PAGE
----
British Prime Minister Boris Johnson suffered another setback on Wednesday as Scottish justice declared "illegal" the controversial parliamentary suspension until October 14th, just two weeks before the date of Brexit.
The government, "disappointed", immediately announced an appeal to the Supreme Court in London, and the hearing is scheduled for Tuesday.
In the meantime, Parliament remains suspended. The court decision "does not change anything" for now, said a government source.
Labor, the main opposition party, as well as Scottish Prime Minister Nicola Sturgeon, demanded that Parliament, suspended since Tuesday, be recalled "immediately".
Seized by 78 parliamentarians, the Edinburgh Court of Appeal ruled that Boris Johnson's decision was "intended to obstruct the Parliament" and declared the prorogation "illegal" and "null and void". This is the first judicial victory of the opponents of this suspension of Parliament, described as a maneuver to impose a Brexit without agreement.
In the first instance, the Scottish judiciary dismissed the action to block the suspension, finding that it was not up to the court but to "Parliament or, ultimately, the electorate" to decide.
- "Political decision" -
This is the same argument used by the London High Court on Wednesday to explain its refusal last week to cancel Parliament's suspension following the legal action of an anti-human rights activist. Brexit.
The prorogation of Parliament is an "inherently political" decision that "does not fall within the jurisdiction of the courts" because "there are no legal criteria to judge its legitimacy," she said. An appeal hearing before the Supreme Court is scheduled for Tuesday, the same day as the review of the decision of the Scottish Appeal Judges.
The latter, on the other hand, considered that they could declare the suspension "unlawful" because its aim was to remove the government's action from the control of the deputies, according to a summary of the decision issued by the Edinburgh Court of Appeal. .
The British Parliament was suspended early Tuesday for five weeks in a tense political climate.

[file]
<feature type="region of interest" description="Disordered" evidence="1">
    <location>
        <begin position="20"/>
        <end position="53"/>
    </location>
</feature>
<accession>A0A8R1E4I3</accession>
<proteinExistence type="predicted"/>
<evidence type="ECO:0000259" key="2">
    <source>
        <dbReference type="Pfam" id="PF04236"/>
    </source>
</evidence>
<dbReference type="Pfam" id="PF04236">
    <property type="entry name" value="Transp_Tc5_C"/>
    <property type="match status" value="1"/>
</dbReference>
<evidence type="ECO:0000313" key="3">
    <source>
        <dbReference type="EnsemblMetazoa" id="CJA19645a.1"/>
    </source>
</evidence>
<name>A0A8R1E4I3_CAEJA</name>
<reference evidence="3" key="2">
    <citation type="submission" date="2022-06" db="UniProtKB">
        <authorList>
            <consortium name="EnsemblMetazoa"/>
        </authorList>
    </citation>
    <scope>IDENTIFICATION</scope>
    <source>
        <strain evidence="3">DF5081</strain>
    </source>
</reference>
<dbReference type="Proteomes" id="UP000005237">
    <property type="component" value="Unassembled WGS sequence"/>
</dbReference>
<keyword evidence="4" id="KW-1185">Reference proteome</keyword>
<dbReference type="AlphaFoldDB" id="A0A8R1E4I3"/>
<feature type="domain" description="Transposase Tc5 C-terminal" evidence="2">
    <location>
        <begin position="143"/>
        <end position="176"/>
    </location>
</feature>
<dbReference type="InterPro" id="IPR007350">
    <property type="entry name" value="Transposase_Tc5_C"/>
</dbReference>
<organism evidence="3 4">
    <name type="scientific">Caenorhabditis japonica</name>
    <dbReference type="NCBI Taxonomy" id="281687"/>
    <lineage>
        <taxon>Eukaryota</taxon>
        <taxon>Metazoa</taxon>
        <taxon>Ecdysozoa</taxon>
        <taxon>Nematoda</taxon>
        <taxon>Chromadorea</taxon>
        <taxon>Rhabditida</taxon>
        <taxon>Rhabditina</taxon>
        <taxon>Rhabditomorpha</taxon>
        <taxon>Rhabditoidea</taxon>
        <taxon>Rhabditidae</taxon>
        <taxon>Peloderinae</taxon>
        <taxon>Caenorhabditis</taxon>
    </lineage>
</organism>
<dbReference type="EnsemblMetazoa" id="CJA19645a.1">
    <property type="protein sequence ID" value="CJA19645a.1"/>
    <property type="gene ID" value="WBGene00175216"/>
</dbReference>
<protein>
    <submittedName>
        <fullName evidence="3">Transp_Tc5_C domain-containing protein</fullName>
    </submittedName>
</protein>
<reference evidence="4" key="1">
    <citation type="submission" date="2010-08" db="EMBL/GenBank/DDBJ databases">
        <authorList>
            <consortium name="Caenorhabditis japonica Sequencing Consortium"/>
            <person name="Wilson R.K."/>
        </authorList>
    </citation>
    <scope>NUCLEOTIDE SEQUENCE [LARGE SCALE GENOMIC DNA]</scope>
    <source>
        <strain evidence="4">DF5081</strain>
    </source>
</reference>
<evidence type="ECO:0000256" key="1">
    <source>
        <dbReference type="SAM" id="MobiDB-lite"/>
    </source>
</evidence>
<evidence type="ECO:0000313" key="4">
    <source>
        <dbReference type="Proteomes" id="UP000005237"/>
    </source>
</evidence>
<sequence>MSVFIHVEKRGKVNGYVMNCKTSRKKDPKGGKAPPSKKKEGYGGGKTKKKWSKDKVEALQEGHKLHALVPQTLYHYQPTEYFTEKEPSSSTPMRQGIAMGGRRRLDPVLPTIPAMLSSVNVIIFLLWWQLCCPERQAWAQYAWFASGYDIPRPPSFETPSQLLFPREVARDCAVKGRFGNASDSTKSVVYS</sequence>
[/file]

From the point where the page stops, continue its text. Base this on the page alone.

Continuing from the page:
"If members of the opposition in Parliament do not agree with our approach, then it is always possible for them to accept the offer I made them - twice! - to have an election," he said. Boris Johnson argued on Wednesday during a question-and-answer session with Facebook users.
During this communication exercise, which on Wednesday replaced the traditional weekly questioning of the prime minister in the House of Commons, Johnson rejected the accusation that he was "the leader of an authoritarian regime". .
"What we are trying to do is apply the result of the 2016 referendum," which gave victory to the Brexit camp, and "there is nothing more democratic" than an election. he insisted.
The government also refused Wednesday an electoral pact of "non-aggression" offered by the Brexit Party of the europhobe Nigel Farage.
MEPs have twice defeated the Conservative leader's proposal to call voters on October 15 to win a new majority.
- "Operation Yellowhammer" -
The Prime Minister hopes to have a free hand before negotiating with the European Union, with which he says he can conclude an agreement on Brexit.
"The atmosphere is changing, the ice blocks are cracking, there is movement under the hull of these discussions," he said, citing "great progress".
Its EU advisor, David Frost, was in Brussels on Wednesday for talks with European negotiator Michel Barnier's team.
As it was forced by a vote in Parliament, the government released a sensitive issue on Wednesday evening which, according to Downing Street, presents "the worst case scenario" in terms of the economic and social repercussions of a Brexit without agreement.
"Protests and counter-protests will take place across the UK and could absorb a significant number of police resources, there is also a risk of public unrest and community tension," says the document code-named Operation Yellowhammer.
In August, the Sunday Times obtained a copy of the government record, assuring that it mentioned the "most likely" repercussions of a "no deal" and not "the worst case scenario" as the government claims.
"Given the uncertainty and lack of clarity on timing and form" that Brexit will take, Ireland is preparing a 2020 budget based on the assumption of a UK exit from the EU without agreement, Finance Minister Paschal Donohoe said on Wednesday.
Brexit without an agreement, which would restore physical boundaries between Ireland, a member of the EU, and Northern Ireland, a province that is part of the United Kingdom, could deprive 55,000 Irish laborers and plunge the gross domestic product (GDP) of the country by 6%, according to government data.
© 2019 AFP